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Rainer Schnelle vs Hendrik Niemoeller
"Macht Schnell!" (game of the day Jan-17-2014)
Championship of Itzehoe (2001), Itzehoe, Germany, rd 1, Oct-19
Philidor Defense: General (C41)  ·  1-0



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Kibitzer's Corner
Premium Chessgames Member
  Nightsurfer: This game here <Rainer Schnelle vs Hendrik Niemoeller (2001)> has a blueprint - and that is until Black move no. 14 (when Black tries the new riposte <14. ... Qb4>) that legendary Morphy vs Duke Karl / Count Isouard, 1858 - thing! One more case of replaying that famous encounter Morphy vs Duke Karl / Count Isouard, 1858 has happened in R Gralla vs S Stojanovic, 2008 , and the latter case is even closer to Morphy vs Duke Karl / Count Isouard, 1858 than this game here <Rainer Schnelle vs Hendrik Niemoeller (2001)>.
Dec-21-13  whiteshark: A <quickie>, literally.
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  OBIT: <whiteshark> Yeh, shocking that this game hasn't been suggested as a Game of the Day with "Mach schnell!" as the title.
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  Domdaniel: Make it fast!
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  Domdaniel: Zip fastener?
Premium Chessgames Member
  Phony Benoni: Black finds a major improvement on Morphy vs Duke Karl / Count Isouard, 1858. After 19...Kc7, does White have anything better than 20.Qxb4 and 21.Bxf7, with three pawns ahead in an opposite-colored bishop?

Despite the result, White no doubt felt a twinge of disappointment. How often have you played the first half-dozen moves of this line and wondered if you'd get the chance to Duke him down for the Count? Making it all the way to move 14 must have been maddening.

Jan-17-14  offramp: How does one pronounce the game's venue, Itzehoe?
Jan-17-14  Doniez: What a wonderful move White 15th.
<offramp> this is what I found about the pronunciation of the venue: Itzehoe (German pronunciation: [ɪtsəˈhoː]; Low German: Itzhoe) is a town in the German state of Schleswig-Holstein.(Wikipedia)
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  FSR: According to the Interwebs,

<The phrase "Macht schnell" is an imperative and means "hurry up", or "Make it quick!">

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  FSR: The town's name is pronounced "it's a ho" - is that right? I suppose it's better than that town in Austria. Snopes has a photo in which the sign for that town has had another sign tacked onto it that reads <Bitte — nicht so schnell!> ("Please, not so fast!").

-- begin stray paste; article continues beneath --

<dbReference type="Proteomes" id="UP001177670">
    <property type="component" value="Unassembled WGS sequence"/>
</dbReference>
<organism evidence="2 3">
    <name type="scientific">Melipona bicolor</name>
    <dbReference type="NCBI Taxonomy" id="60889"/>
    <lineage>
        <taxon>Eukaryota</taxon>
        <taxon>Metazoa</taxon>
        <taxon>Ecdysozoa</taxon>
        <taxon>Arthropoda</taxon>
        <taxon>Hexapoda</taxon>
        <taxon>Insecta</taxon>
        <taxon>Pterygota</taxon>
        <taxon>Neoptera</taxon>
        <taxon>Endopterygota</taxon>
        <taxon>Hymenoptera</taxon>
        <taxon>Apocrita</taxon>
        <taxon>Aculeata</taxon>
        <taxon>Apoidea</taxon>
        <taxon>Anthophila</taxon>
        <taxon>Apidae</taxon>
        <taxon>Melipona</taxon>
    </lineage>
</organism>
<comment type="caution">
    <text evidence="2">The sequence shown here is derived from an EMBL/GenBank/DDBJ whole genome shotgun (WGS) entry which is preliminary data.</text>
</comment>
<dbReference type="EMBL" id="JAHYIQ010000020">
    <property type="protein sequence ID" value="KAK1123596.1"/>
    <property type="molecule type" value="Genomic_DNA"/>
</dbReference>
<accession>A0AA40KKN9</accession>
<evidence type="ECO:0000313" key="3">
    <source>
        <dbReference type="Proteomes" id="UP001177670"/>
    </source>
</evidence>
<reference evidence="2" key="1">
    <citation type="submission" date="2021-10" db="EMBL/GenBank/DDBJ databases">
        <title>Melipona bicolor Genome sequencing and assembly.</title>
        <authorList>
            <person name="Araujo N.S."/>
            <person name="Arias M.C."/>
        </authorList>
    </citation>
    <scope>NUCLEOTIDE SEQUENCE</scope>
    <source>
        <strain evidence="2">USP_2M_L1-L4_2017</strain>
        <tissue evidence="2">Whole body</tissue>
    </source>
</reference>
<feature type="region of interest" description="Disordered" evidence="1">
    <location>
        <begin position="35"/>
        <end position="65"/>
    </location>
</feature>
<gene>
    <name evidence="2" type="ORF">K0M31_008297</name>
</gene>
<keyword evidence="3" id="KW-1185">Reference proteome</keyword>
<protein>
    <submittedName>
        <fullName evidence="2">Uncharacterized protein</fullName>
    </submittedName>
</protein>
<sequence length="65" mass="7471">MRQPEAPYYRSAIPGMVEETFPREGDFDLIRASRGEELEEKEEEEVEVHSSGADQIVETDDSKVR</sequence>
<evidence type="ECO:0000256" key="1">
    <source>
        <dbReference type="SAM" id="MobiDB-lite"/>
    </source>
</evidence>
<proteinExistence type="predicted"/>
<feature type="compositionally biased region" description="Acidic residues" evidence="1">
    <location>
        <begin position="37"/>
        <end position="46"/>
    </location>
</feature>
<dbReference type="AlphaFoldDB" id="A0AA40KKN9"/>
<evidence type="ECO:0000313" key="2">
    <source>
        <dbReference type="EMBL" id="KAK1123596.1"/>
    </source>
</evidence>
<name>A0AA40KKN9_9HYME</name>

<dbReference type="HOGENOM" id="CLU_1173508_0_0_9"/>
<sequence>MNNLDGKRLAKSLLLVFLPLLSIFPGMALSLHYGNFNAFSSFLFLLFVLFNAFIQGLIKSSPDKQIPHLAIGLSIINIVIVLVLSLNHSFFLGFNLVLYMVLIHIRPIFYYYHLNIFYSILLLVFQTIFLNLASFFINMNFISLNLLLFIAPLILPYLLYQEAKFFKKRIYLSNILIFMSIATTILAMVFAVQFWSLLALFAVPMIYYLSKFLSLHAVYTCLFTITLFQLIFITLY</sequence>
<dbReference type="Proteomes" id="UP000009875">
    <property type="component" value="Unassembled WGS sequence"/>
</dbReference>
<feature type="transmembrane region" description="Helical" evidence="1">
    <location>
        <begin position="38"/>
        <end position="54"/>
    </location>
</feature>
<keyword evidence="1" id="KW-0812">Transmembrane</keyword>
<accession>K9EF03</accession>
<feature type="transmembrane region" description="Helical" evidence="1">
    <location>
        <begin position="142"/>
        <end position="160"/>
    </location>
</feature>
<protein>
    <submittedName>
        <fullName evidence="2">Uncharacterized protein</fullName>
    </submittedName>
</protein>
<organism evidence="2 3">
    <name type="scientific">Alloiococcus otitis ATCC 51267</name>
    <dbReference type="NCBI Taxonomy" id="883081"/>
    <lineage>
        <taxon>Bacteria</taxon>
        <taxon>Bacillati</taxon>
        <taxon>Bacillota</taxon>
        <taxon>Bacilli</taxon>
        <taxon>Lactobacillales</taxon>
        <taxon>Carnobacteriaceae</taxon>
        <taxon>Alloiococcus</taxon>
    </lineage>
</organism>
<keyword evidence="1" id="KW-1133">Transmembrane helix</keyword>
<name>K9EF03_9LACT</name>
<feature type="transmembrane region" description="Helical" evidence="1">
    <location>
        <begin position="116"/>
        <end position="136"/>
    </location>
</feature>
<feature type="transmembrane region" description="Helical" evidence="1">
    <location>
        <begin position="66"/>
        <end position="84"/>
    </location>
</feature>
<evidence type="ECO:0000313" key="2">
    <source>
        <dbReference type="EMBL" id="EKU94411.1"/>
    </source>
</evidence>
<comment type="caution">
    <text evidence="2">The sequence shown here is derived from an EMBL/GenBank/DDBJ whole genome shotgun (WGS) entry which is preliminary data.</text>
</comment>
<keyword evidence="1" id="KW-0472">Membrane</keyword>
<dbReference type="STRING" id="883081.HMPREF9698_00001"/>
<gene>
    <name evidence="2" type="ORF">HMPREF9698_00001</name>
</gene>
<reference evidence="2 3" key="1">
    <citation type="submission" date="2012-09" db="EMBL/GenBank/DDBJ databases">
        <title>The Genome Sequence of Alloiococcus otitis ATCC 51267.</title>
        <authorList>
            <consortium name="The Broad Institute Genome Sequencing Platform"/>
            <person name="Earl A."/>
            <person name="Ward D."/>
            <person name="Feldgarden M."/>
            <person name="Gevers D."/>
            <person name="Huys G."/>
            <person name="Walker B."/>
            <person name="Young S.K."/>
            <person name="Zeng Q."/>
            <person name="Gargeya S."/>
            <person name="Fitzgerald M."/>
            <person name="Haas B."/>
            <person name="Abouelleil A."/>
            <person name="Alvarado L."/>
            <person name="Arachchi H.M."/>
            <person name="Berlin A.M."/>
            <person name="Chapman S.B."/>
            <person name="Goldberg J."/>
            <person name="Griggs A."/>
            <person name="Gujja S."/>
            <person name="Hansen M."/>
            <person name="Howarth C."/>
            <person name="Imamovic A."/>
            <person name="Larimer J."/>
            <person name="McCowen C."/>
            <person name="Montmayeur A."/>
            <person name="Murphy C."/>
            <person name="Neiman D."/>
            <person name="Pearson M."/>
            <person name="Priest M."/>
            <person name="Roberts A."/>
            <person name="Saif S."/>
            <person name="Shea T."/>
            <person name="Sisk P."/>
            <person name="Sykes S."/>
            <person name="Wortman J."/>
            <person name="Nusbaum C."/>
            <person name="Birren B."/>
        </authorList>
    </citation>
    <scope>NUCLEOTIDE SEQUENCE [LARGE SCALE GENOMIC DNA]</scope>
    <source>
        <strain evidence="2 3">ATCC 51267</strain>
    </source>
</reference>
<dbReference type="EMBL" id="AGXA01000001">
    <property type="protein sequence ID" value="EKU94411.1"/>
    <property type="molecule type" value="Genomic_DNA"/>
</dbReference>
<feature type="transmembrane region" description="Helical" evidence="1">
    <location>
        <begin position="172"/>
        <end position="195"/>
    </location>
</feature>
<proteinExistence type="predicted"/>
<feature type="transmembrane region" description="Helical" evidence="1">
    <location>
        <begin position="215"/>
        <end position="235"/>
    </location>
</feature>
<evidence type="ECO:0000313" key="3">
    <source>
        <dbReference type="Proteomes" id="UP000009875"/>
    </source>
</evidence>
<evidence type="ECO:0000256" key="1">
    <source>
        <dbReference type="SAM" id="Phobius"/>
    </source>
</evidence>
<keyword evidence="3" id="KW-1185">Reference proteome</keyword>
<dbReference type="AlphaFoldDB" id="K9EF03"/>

Jan-17-14  offramp: That really is Low German.
Premium Chessgames Member
  FSR: <Phony Benoni: ... After 19...Kc7, does White have anything better than 20.Qxb4 and 21.Bxf7, with three pawns ahead in an opposite-colored bishop?>

20.Rd7+ Kb6▢ (20...Kc6? 21.Qd5+; 20...Kb8? 21.Rd8+ followed by Qxb4) 21.Rxf7 evidently wins another pawn, e.g. 21...Qxb3 22.Bxb3 Bh6+ 23.Kb1 Bg5 (23...Rd8 24.c3; 23...Rf8 24.Rxh7; 23...Rg8 24.g3 Rg7 25.Rxf6) 24.g3 intending 25.h4.

Jan-17-14  morfishine: <Phony Benoni> I don't see how Black can play 19...Kc7 (what with the white rook on <d1>). Are you referring to the possibility of <17...Kc7> when the continuation might be <18.Rd7+ Kc6 19.Qd5+ Kb6 20.Rb7+ Ka6 21.Rxb4 fxe6

In any case, while Morphy's famous win Morphy vs Duke Karl / Count Isouard, 1858 is sublime, almost hypnotic in its beauty, the fact of the matter is that <3...Bg4> is and was known to be weak or downright bad; If one truly wants to improve for Black, one must start there

<FSR> When I first saw the pun, I thought "This should be interesting, a play on words referencing former New York Jet fullback Matt Snell"

Funny stuff on Austria, Itzhoe, etc.,


Premium Chessgames Member
  FSR: <morfishine> I'm sure PB was referring to 17...Kc7 - which is what I analyzed without noticing the move number error. No doubt his suggestion that Black had effected a major improvement on the Duke and Count's play was tongue in cheek.

You're probably right that 3...Bg4 is, objectively, a weak move. But the gambit 4...Nd7!?, intending to develop quickly and castle queenside (cf. the Hennig-Schara Gambit in the Tarrasch QGD, and the Albin Countergambit) is interesting. If White plays correctly, Black <probably> doesn't get enough compensation. But it has great surprise value, and in the 18 games in's database Black gets an even score. Opening Explorer Some serious players have lost with the White pieces. See, e.g., E Cohn vs Nimzowitsch, 1904; W Paulsen vs Mieses, 1892; T Kosintseva vs Yurtaev, 2002; Szigethy vs L Deak, 1988 (0-1, 10!). OTOH, there'sL Van Vliet vs Lasker, 1889 (1-0, 24 - but see <Bob Loblaw>'s analysis for huge improvements for both sides).

Premium Chessgames Member
  Phony Benoni: <FSR> Quite right; I should have written <17...Kc7>.
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  kevin86: This game is very close to the famous Morphy game at the opera house. Black moved the queen to b4,now it will be lost.
Jan-17-14  Cemoblanca: Well, that was a "Schnelle Nummer". ;) Morphy would be proud. Great game.
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  Nightsurfer: <Letting loose with EARTHA, Wind and Fire ...>: today - on that very day of January 17th, 2014 when unforgettable EARTHA KITT would have celebrated her 87th birthday (please see: it is a great way of commemorating the legendary QUEEN OF NIGHTLIFE by nominating an entertaining game that has been won by Rainer Schnelle who was a member of the EARTHA KITT BAND and a close friend of EARTHA back in the Eighties of the last century (herewith an interview on that: to become THE GAME OF THE DAY!

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